Distractions are cited as contributory to healthcare-associated errors in a large proportion of incidents including those involving anaesthetists. The anaesthetist is relatively understudied, despite the closer coupling between action and outcome than in surgery.Methods
After formal regulatory approval, we undertook an observational study using a validated rating scale for the observed effect of distractions. We also recorded the parties involved, the relative urgency of the distraction and the likely benefit or harm to the initiator and recipient.Results
Thirty-two separate surgical operations were observed. Median case duration was 103 min (range 22–227 min). 3557 potentially distracting events were observed, of which 1173 (33%) were deemed to score ≥2 on the distraction scale (i.e. caused distraction). Of these 3557 events, 1227 involved the anaesthetist either as an initiator of a potential/actual distraction, or the recipient of an actual distraction. The commonest initiators of distraction were the circulating nurse (832/3557) and the anaesthetist (816/3557). Sixty distracting events were observed while the anaesthetist was preparing or administering drugs (∼2 per case). Of the 60 drug-related distracting events, 26 were initiated by the anaesthetist, and 3 of 7 airway events.Conclusions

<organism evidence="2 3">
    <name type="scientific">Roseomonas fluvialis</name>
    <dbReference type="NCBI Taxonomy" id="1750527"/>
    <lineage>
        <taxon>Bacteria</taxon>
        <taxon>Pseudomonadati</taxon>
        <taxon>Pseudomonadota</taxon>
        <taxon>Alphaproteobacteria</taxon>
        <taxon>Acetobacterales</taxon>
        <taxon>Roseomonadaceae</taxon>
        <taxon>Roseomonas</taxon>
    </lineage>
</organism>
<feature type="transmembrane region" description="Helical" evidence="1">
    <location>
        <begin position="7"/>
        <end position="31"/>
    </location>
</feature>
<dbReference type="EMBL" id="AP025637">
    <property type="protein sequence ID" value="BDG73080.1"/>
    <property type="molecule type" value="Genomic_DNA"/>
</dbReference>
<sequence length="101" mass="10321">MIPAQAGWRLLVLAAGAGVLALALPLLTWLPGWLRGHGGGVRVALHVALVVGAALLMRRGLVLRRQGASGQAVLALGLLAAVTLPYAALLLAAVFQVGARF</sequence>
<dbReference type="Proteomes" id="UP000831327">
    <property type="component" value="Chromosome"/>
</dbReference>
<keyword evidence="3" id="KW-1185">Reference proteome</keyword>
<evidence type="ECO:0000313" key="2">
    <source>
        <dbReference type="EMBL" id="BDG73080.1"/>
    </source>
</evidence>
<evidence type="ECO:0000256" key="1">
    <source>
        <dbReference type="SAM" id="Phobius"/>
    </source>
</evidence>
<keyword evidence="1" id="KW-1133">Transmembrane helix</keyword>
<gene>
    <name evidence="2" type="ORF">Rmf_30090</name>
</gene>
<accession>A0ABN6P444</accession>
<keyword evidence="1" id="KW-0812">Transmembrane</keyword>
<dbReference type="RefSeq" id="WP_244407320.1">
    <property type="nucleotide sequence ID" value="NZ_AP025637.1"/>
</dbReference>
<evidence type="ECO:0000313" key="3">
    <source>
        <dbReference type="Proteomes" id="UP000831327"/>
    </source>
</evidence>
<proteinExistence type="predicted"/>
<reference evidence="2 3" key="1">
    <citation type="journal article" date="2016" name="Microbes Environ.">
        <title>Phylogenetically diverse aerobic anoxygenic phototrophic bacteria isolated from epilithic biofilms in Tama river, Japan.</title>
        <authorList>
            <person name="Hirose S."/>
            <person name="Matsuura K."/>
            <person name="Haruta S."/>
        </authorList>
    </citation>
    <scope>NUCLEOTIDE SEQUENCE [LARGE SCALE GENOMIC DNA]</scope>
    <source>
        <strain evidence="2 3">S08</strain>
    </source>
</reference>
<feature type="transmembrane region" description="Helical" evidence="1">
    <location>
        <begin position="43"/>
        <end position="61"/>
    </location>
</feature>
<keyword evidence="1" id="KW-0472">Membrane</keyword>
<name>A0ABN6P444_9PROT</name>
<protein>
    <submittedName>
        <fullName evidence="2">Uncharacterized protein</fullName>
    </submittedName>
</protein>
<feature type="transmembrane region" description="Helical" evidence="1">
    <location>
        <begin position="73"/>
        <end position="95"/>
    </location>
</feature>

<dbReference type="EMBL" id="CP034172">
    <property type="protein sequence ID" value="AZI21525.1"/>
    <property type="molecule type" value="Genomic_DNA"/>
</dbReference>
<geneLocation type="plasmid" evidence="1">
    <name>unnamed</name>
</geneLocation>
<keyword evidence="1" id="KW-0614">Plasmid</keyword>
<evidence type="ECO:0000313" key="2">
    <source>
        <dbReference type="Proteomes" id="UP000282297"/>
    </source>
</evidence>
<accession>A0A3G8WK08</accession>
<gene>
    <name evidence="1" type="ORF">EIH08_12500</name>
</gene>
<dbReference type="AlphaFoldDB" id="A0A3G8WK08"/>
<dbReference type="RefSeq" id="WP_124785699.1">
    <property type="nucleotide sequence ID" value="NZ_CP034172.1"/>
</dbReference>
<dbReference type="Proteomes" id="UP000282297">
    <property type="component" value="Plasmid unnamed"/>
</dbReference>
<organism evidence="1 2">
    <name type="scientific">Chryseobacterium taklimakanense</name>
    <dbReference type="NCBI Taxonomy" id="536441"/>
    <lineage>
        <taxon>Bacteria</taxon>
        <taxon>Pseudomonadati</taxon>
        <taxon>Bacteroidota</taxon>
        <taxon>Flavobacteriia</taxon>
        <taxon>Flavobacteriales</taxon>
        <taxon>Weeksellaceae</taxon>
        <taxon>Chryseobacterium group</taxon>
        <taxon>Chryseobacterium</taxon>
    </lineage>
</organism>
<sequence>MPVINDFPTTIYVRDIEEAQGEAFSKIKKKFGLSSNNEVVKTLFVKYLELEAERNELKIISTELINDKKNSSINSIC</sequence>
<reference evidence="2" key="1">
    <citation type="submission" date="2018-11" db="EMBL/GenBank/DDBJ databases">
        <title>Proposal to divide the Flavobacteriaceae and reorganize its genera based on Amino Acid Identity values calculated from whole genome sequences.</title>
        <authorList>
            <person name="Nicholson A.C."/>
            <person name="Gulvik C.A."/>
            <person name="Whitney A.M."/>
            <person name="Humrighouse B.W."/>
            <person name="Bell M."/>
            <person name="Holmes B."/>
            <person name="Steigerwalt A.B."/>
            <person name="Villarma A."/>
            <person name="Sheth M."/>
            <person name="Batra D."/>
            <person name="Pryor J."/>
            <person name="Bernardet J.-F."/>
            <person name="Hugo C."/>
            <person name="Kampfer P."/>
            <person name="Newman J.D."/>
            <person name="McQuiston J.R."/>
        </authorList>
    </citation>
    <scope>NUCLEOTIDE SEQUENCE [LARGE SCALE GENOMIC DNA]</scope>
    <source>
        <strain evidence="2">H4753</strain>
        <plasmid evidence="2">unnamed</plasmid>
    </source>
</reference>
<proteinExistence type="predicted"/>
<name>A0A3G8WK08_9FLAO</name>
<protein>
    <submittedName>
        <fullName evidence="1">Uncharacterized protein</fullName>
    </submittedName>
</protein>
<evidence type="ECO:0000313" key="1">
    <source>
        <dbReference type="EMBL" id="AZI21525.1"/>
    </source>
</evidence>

Distracting events involving the anaesthetist are common, but approximately two-thirds of these events have no externally visible effect. Another anaesthetist was the most common recipient of a distracting event initiated by the anaesthetist. Anaesthetists need to address themselves as causes of distractions and the potential impact on patient safety.